SCENE: A yoga class. Students are standing in Mountain Pose like a Buddhist “army.”
Teacher: Breathe in…
Class: (A subtle, yet audible “sucking” sound is heard.)
Teacher: And breathe out…
Class: (A subtle, yet audible “whooshing” sound is heard.)
Teacher: Good. Now three more deep breaths just like that.
Class: (They are audibly compliant until…)
Teacher: Now step your right foot back.
Class: (The sound of 25 left feet strike the pose, and no more breathing is heard.)
Teacher: What, no more breathing? Let every movement be a prompt to remind you to breathe for the next 90 minutes.
Class: (Sound of breathing is amplified again, and class proceeds smoothly until … well, the class forgets to breathe again. And again. And again sporadically throughout the class.)
What’s going on here? Why do so many of us forget to breathe? Did you actually finish breathing?
It seems laughable, the notion of “finishing breathing.” Our nervous systems are actually built in such away that breath happens automatically, without us prompting our breathing muscles every few seconds. Think about it, a lot of mental energy is actually required to control every single breath (instead of letting it happen on its own), and our brains have a zillion other tasks to balance. But the breezy thing about breathing is that we can control it, and in so doing we can deliberately impact every system of the body.
The yoga students above were doing just fine until they moved their legs. That leg movement siphoned off their concentration on breathing. It’s the old “doing two things at once” phenomenon. Once the grand motor movement of the sympathetic nervous system was issued to the legs, the poor breathing muscles, especially the diaphragm, switched back over to an undercover operative, relying on the automatic signaling from the brain to remind the body to breathe. That is until the teacher reminded the students to resuscitate themselves again.
Pranayama: Holding your breath with your mind.
So even if you do forget to “finish a breath,” meaning your conscious mind flipped from willing motor control to operating on automatic, the good news is that your unconscious mind was NOT finished breathing yet! Your body is so smart, and it loves finding homeostatic balance all the time. WHEW!
The yogis are famous for their controlled breathing practices called “pranayama.” Pranayama also translates to extension of energy. You can easily feel how your entire internal ecosystem shifts gears dramatically depending on how you choose to breathe. Overall, when you influence that length, size, volume and style of your breath, it changes your whole body’s operating system. This can either excite your whole body, or sedate it.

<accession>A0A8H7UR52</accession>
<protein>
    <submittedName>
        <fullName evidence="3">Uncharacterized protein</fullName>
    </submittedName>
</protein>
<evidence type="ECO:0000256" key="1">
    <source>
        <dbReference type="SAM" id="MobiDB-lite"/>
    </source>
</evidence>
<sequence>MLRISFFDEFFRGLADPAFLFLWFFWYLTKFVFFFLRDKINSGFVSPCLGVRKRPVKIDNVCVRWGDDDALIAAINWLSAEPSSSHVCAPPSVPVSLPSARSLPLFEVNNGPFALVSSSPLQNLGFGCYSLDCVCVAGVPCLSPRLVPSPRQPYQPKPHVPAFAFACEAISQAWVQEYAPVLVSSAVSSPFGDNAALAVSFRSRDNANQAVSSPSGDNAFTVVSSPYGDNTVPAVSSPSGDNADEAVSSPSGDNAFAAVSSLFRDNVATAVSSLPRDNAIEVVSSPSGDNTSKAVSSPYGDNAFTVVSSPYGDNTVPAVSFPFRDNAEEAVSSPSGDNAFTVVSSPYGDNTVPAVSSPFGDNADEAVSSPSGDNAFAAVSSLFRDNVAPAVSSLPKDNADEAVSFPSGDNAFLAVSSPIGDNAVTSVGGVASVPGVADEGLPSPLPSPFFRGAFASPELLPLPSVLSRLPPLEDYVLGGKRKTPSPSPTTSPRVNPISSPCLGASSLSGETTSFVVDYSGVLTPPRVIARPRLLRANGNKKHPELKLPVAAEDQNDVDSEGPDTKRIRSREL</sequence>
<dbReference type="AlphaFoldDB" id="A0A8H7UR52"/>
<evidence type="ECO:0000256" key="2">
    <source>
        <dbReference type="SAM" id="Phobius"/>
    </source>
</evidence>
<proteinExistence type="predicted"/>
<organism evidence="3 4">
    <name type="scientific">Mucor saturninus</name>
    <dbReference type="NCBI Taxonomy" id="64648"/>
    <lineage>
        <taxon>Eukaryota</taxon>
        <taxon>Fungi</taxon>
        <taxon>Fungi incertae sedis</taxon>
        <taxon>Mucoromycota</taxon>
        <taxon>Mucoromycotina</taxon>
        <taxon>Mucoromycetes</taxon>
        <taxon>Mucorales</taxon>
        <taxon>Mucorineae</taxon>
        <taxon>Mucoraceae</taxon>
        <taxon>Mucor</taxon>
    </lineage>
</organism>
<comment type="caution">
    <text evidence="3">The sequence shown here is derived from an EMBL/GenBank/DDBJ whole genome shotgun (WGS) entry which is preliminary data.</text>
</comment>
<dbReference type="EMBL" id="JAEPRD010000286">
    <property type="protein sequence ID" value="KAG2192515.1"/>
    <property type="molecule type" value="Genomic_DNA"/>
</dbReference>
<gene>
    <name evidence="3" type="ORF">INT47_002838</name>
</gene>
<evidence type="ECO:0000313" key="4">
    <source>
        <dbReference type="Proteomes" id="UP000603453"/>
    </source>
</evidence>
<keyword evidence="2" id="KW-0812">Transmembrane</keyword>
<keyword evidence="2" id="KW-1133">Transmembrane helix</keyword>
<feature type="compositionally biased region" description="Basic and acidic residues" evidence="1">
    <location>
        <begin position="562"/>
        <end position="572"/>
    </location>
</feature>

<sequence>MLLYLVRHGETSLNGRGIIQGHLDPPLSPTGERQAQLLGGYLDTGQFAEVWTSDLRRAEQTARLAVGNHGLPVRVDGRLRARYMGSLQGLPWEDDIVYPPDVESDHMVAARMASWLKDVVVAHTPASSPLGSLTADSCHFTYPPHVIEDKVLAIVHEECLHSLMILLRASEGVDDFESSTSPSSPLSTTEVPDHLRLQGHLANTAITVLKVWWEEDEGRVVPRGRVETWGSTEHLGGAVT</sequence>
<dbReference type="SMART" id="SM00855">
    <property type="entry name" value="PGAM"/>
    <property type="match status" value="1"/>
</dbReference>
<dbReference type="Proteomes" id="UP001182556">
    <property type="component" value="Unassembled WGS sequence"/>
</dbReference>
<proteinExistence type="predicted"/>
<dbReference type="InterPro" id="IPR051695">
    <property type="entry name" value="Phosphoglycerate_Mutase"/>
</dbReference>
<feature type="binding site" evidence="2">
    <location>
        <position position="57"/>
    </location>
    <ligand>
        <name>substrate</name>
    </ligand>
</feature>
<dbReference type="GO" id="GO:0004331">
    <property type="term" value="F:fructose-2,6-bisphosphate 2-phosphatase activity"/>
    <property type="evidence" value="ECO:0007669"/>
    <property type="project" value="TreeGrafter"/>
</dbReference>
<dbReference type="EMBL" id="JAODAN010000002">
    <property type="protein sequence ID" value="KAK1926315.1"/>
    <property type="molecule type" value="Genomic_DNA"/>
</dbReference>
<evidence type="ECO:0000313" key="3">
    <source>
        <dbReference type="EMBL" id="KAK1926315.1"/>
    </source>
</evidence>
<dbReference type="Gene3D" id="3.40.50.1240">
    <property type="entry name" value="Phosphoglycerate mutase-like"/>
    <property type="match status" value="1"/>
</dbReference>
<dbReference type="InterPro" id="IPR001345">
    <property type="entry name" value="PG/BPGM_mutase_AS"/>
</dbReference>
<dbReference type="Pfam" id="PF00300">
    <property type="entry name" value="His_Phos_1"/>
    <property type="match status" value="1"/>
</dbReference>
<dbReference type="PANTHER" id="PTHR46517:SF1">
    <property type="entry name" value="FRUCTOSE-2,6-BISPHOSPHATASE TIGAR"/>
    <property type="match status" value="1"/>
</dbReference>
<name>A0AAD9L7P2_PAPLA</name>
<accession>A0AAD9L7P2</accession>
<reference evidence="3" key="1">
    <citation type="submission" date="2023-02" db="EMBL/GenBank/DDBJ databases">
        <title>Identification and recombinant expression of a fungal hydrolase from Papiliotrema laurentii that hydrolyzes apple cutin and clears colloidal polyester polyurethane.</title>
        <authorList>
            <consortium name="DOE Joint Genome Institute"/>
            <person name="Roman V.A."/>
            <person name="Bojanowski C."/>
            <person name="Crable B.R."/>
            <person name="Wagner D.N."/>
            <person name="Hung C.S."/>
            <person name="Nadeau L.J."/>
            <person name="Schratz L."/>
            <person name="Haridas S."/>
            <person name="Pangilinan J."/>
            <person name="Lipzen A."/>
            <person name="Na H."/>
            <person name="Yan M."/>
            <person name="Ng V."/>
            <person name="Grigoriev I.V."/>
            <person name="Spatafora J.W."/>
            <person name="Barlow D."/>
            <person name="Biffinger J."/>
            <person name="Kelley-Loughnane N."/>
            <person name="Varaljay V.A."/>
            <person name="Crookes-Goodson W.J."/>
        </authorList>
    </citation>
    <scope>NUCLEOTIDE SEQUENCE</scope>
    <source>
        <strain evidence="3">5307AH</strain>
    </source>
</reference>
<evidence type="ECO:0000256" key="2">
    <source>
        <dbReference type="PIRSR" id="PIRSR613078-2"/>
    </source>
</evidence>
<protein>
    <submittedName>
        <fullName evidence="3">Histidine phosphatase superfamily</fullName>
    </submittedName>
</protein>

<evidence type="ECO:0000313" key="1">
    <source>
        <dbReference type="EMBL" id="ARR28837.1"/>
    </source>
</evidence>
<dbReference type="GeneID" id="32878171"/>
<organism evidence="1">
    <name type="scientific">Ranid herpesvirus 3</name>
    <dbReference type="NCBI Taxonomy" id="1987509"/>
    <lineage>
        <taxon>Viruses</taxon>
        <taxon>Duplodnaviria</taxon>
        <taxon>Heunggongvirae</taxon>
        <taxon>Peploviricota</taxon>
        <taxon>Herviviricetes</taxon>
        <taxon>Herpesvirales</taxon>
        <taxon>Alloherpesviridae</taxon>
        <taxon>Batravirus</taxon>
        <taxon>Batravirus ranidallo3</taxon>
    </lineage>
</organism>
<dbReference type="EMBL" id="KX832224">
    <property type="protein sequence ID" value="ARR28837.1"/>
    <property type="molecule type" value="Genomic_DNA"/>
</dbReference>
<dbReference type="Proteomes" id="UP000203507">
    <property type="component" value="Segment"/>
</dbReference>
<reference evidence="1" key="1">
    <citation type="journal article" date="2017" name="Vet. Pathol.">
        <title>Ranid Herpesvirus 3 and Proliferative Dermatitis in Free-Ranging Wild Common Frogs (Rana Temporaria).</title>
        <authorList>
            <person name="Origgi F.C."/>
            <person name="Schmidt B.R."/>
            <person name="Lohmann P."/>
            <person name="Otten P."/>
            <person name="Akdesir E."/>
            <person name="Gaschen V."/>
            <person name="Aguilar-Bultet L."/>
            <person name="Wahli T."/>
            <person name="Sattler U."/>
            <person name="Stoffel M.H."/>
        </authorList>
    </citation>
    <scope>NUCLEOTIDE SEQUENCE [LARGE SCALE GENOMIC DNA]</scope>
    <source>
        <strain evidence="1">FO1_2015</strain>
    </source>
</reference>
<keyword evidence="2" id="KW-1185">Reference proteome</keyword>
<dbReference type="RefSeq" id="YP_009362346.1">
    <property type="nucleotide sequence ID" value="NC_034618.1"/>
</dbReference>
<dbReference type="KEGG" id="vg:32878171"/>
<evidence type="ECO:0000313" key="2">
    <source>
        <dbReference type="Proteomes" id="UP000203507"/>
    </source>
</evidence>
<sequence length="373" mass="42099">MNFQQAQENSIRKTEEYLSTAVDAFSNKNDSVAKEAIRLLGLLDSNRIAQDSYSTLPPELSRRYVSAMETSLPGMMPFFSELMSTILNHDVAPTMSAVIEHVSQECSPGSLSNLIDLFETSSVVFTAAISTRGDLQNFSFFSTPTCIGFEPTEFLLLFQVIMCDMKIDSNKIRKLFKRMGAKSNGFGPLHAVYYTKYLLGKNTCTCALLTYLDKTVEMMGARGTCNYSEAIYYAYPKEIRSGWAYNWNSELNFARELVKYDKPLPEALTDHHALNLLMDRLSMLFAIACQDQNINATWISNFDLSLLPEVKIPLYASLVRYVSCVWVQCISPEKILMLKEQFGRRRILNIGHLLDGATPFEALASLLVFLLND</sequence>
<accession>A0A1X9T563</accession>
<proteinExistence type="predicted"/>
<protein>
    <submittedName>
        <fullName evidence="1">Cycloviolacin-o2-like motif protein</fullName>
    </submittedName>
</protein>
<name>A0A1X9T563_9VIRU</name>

One of the signs of an advanced practitioner is that you’ve narrowed the distance between:
- forgetting to breathe consciously
- realizing that you’ve forgotten to breathe
- then quickly kick-starting conscious breathing again.
In other words, your awareness is so sharp between breaths that the gaps between conscious and unconscious breathing become smaller and smaller.
The undercover abdominal muscle – Get to know it from start to finish
Your biggest player in your breathing underworld is the respiratory diaphragm. It is the prime mover in breathing and its thorough contraction and relaxation dominate the filling and emptying of your lungs (there are other players too, but I am writing a blog here, not a chapter). It’s shaped like an internal parachute and lines the insides of your lower six ribs.
Getting to know your diaphragm is as easy as having the hiccups. When you hiccup (also an unconscious muscle behavior) the diaphragm is in little mini-spasms. One of the “cures for hiccups” (according to my husband) is to take the biggest balloon-style belly breath you can muster and hold your breath for as long as you can. This is actually a conscious and sustained contraction of the diaphragm, and it will often turn off the hiccup reflex. I suppose if a sustained contraction of the muscle will turn off the hiccups, then the opposite might also be true of a sustained stretch of the diaphragm.
You’ll find a detailed exercise for this called “Uddiyana Bandha” here, or watch this video version I created with my physical therapist friend, Kelly Starrett, mastermind behind San Francisco CrossFit and Mobilitywod.com.
Please let me know if my hiccup theory works for you! And for loads of additional pranayamas and core-related conditioning, check out my new Coregeous DVD or try my Yoga for Weight Loss video on GaiamTV.com.
And remember: Don’t be caught dead not breathing!